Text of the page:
In contrast, the sequence of events in peroxisome fission is better understood. Of the Pex11 family members, Pex11 is a key protein in peroxisome fission, the main mode of organelle multiplication in budding yeast [11], [12]. Peroxisome abundance in eukaryotes can be readily prescribed by manipulation of the Pex11 levels: absence of the Pex11 protein generally leads to a strong reduction of peroxisome numbers, whereas its overproduction promotes their proliferation [8], [13], [14], [15]. We have recently demonstrated that Pex11 functions in the formation of the initial membrane curvature required for the tubulation of the peroxisomal membrane as the initial step of fission [16]. The Pex11-induced membrane elongation is followed by membrane restriction and scission steps. Components involved in organelle constriction are not yet identified, fission requires the function of dynamin-related proteins (DRPs) like Dnm1 and Vps1 [11], [12], [17], [18], [19], [20], [21], [22]. The function of a third Pex11 family member in H. polymorpha, Pex11C, is still largely unknown [7].

In the filamentous fungus Penicillium chrysogenum, peroxisomes are important for efficient production of ß-lactam antibiotics [23], [24], [25], [26]. P. chrysogenum contains three Pex11 family members termed Pex11, Pex11B and Pex11C [27]. Interestingly, overproduction of Pex11 in low penicillin (PEN) producing strains of P. chrysogenum led to an increased number of peroxisomes in conjunction with enhanced antibiotic production [25]. The function of other Pex11 family members in filamentous fungi is still unknown. Interestingly, P. chrysogenum also contains a Pex16 ortholog [27]. In mammals, Pex16 has been shown to be essential for peroxisome formation and its depletion was manifested by a complete absence of peroxisomal structures [28], [29]. Although the molecular function of Pex16 remains largely unknown, it was proposed that Pex16 may act at a very early stage of peroxisome biogenesis by recruiting the peroxisomal membrane protein Pex3 to the ER [30], [31], [32], [33], [34].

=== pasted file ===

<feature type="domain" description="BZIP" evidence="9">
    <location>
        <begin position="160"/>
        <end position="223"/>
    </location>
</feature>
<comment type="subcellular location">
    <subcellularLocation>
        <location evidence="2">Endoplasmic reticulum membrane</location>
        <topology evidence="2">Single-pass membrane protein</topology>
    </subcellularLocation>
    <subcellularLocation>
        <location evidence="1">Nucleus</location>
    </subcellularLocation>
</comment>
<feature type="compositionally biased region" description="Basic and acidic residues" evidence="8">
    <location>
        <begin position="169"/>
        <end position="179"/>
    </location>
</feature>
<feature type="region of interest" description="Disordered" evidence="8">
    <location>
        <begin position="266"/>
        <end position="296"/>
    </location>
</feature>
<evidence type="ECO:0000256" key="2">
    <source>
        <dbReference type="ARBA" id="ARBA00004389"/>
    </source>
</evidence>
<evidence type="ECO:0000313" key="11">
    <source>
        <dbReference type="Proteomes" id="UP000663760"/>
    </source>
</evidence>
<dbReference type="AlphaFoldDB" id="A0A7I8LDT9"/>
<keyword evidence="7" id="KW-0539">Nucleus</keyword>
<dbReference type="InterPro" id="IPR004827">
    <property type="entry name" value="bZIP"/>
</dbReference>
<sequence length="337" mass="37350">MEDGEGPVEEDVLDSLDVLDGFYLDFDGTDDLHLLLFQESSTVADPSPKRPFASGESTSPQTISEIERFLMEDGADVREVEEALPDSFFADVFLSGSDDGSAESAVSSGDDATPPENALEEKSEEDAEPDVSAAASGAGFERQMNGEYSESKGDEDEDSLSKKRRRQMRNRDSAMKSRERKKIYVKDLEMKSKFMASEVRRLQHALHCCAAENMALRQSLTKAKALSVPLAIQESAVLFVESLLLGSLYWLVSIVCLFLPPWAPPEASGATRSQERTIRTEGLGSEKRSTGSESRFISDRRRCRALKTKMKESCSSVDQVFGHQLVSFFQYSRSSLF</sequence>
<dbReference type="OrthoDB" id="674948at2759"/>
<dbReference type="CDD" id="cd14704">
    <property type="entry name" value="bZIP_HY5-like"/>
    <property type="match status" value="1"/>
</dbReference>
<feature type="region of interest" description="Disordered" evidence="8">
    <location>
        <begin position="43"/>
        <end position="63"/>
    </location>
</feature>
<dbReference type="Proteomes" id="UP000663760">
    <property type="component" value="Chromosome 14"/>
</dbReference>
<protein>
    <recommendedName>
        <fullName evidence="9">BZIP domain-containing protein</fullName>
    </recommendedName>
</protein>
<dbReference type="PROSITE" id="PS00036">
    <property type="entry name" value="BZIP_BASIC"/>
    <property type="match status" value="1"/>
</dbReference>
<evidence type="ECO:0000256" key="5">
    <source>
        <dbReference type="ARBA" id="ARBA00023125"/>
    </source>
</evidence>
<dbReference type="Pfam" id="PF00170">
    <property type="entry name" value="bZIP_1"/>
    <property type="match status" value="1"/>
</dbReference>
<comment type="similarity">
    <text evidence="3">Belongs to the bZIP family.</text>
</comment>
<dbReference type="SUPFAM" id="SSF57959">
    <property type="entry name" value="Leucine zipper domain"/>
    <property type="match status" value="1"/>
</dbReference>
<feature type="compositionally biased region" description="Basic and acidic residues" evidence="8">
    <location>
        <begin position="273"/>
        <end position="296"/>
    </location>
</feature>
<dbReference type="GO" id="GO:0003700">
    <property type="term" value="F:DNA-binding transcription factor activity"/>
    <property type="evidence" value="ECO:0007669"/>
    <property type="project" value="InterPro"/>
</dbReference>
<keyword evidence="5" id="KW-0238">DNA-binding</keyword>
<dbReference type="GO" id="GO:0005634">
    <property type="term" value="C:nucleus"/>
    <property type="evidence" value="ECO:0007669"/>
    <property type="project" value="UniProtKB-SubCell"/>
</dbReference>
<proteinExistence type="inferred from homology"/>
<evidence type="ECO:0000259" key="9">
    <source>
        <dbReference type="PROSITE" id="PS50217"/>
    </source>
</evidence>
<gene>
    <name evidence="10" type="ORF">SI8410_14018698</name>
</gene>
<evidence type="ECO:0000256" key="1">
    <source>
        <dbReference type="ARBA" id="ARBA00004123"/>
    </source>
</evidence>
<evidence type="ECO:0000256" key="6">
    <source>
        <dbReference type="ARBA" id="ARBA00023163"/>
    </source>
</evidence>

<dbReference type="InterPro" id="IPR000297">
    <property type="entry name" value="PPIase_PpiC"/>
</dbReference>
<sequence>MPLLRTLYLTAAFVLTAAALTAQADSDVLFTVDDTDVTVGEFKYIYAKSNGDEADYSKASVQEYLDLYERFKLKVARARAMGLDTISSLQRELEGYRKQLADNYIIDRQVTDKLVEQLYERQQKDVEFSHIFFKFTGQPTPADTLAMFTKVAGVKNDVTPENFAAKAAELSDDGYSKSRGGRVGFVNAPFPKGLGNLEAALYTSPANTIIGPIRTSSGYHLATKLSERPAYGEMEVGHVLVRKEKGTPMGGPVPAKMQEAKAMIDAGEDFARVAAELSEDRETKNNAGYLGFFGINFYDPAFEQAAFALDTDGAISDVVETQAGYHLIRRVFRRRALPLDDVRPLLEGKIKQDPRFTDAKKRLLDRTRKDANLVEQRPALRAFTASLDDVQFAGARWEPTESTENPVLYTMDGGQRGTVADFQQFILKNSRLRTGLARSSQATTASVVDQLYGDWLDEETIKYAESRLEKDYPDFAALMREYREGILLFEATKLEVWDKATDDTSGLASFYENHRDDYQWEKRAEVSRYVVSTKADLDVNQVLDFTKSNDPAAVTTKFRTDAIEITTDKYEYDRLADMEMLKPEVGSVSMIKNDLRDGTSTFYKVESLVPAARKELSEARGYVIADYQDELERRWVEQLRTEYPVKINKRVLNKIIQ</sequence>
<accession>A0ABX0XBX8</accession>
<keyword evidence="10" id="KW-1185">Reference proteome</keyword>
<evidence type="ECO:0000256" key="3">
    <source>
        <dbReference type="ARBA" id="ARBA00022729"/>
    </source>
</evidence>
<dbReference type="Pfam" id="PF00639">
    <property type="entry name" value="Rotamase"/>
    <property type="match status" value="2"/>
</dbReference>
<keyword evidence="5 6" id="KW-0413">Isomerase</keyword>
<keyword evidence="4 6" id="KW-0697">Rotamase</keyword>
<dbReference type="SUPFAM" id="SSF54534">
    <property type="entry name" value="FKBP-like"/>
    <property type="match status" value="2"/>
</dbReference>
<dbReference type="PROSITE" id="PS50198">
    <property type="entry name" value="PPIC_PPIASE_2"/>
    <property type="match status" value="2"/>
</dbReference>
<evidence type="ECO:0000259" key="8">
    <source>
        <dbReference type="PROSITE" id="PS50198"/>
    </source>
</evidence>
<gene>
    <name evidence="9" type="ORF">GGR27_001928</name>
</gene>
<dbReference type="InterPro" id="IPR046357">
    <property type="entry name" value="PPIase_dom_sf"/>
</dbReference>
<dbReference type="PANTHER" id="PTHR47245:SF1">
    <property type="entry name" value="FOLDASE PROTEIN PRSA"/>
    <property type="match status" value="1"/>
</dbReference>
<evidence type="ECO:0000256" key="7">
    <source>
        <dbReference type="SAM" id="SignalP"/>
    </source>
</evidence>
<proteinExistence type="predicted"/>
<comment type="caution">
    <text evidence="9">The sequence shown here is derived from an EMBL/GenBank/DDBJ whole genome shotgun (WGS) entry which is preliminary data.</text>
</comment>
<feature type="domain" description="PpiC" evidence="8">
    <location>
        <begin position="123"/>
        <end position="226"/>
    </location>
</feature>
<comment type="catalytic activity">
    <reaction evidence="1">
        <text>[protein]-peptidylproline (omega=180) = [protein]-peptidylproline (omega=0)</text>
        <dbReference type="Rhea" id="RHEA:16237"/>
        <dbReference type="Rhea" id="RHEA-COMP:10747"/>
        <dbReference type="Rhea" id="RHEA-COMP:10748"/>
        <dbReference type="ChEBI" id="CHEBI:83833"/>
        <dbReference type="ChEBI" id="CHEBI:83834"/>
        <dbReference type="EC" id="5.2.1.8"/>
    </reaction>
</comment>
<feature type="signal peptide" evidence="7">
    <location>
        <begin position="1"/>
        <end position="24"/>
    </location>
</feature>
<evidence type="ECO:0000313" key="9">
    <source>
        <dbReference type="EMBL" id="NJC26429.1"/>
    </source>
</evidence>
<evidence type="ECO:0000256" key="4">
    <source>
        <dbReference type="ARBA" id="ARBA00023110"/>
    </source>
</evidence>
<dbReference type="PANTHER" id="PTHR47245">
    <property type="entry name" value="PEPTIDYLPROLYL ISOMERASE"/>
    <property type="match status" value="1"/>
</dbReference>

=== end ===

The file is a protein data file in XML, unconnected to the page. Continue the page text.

In this work we have analyzed the mechanisms of peroxisome development in the filamentous fungus P. chrysogenum. First, we studied the role of the individual Pex11 family members in this process. In contrast to the yeast H. polymorpha, the de novo peroxisome biogenesis route in P. chrysogenum is independent of all Pex11 family members and Pex16. In contrast, deletion of pex3 in P. chrysogenum leads to cells devoid of peroxisomes, suggesting that in this fungus Pex3 may function independently of Pex16. Moreover, we demonstrate that the presence of intact peroxisomes is important for the efficiency of ß-lactam antibiotics production, while affecting peroxisome numbers in a high PEN producing strain does not affect antibiotic production.